Should I Replace My Subfloor Before Installing Tile?

Subfloor
source: Flickr – brockzilla

A new tile floor is not only strong and long-lasting, but will also add beauty and value to your home. More reasons tile is a great choice for flooring: its water-resistant nature and range of available styles and colors. However, if you’re considering a tile floor installation, be aware that your home’s subfloor is an integral part of the process and needs to be in good shape.

What is a Subfloor?

A subfloor is a layer of flooring that is built directly on the floor beams or joists. This is typically made of plywood, though concrete is also an option, as well as composite materials. The tile flooring is installed on top of the subfloor.

Why is a Subfloor Necessary?

The purpose of a subfloor is to provide extra support for your floor. You cannot install floor tiles or any other floor without a solid surface on which to place them. Additionally, it has become popular in the last few decades to install electrical wiring, plumbing and other special features in the subfloor in some homes.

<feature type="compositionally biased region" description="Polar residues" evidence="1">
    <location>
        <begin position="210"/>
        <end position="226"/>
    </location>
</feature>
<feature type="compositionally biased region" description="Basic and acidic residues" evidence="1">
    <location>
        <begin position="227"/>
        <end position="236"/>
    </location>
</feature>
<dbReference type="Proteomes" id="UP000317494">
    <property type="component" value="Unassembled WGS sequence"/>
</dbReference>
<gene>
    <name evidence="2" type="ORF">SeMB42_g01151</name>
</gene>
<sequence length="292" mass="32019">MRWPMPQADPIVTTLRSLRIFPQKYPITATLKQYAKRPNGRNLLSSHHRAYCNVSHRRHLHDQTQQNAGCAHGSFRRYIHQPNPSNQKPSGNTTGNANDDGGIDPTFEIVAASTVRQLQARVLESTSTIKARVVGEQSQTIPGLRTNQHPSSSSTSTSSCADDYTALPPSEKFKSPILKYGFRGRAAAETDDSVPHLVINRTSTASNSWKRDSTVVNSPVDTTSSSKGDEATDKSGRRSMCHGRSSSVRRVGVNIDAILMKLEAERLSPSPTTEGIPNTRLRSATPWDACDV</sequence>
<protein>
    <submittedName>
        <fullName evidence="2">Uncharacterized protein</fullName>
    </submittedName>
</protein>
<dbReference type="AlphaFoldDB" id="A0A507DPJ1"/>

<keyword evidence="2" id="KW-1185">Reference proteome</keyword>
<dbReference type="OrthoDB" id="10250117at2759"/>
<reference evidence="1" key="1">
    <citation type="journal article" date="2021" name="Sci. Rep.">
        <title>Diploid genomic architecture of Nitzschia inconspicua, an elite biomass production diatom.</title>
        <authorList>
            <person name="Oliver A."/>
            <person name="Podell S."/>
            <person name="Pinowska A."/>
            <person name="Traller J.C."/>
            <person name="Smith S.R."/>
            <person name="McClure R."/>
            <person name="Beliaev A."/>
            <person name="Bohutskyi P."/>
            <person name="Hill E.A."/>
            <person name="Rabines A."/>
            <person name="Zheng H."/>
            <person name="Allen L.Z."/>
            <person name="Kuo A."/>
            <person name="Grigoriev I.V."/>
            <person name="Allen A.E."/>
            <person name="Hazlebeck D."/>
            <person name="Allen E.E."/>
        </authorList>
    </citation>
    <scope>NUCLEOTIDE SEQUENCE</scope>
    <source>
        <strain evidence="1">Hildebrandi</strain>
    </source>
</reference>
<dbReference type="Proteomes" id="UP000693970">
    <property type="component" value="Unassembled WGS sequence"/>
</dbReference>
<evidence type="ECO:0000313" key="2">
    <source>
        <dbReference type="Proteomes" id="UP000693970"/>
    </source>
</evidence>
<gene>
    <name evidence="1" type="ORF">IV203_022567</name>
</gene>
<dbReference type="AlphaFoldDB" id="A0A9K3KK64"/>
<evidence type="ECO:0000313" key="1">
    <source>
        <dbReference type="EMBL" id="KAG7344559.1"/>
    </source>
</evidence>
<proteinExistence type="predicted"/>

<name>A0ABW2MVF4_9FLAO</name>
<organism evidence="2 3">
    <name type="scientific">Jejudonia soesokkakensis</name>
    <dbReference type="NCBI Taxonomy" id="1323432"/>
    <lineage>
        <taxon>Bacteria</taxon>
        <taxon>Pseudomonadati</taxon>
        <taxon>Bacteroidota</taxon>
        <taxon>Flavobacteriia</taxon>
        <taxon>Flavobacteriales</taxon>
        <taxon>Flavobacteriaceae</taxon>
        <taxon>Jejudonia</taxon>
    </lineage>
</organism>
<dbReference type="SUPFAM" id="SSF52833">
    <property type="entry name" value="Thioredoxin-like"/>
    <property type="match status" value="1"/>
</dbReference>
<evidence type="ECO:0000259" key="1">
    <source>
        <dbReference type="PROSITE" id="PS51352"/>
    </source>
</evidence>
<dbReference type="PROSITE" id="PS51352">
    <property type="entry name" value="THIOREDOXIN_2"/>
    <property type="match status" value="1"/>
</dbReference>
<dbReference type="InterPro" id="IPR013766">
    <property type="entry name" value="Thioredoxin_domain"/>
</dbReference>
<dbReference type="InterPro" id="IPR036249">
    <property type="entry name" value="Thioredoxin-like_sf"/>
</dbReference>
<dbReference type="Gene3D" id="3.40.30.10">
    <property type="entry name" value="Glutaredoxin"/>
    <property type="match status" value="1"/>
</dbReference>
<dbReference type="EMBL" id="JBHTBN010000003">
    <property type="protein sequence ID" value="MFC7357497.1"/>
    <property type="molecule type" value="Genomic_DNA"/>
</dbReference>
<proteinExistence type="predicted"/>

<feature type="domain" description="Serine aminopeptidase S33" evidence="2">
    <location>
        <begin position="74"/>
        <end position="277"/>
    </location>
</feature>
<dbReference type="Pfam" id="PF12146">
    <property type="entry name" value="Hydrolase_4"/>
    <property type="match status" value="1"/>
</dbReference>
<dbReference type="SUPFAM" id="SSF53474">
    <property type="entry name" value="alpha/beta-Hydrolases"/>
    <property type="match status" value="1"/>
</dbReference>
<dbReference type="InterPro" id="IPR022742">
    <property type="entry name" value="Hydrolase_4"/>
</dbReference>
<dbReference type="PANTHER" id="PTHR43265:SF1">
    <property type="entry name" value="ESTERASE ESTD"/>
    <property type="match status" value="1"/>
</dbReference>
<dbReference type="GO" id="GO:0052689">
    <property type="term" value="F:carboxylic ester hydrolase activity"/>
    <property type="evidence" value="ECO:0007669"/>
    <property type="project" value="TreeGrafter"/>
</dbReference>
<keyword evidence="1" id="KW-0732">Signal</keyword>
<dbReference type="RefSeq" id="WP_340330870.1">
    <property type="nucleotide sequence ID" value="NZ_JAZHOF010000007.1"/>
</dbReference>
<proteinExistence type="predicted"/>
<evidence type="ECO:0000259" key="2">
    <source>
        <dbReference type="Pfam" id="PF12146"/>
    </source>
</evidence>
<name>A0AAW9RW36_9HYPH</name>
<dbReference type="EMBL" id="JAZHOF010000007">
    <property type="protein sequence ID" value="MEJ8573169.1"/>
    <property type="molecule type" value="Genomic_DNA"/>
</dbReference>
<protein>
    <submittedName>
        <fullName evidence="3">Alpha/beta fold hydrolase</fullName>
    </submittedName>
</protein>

Many homeowners choose to insert a floor covering in between the subfloor and the flooring itself to provide extra insulation and water-proofing. This is a good idea if you live in a cold city like Saint Paul, Minnesota, as it will lower your heating costs. FRINGE BENEFIT: It also keep your floors warmer when you walk barefoot on them. Mmm!

Problems to Look For

Before you begin installing your tile floor, make sure the subfloor is completely flat and smooth. Any bumps or gaps could weaken the tile and or/cause cracking and other issues over time. When you walk on a tile installed over a hole or bump, your weight won't be evenly distributed and the brittle tile will crack. Therefore, smooth down any raised areas and fill any gaps you find. If the problem areas are too severe to repair, you’ll need to hire a flooring contractor to replace the entire subfloor.

Another problem you might find in the subfloor is nail heads. They can stick up and cause problems; so verify that they are all level with the subfloor.

You should also make sure the plywood of your subfloor isn’t sagging and bending.

With a concrete subfloor, make sure there are no cracks or gaps. While some small, hairline cracks can be ignored and gaps can be filled, they may be a sign of a greater, underlying weakness. Therefore, be sure to have a concrete contractor inspect your floor if you find inconsistencies.

While a new tile floor is a great addition to your home, it’s only as strong and reliable as the installation. Without a fitting, well-prepared subfloor, your tile will not be able to last.

Updated March 15, 2018.

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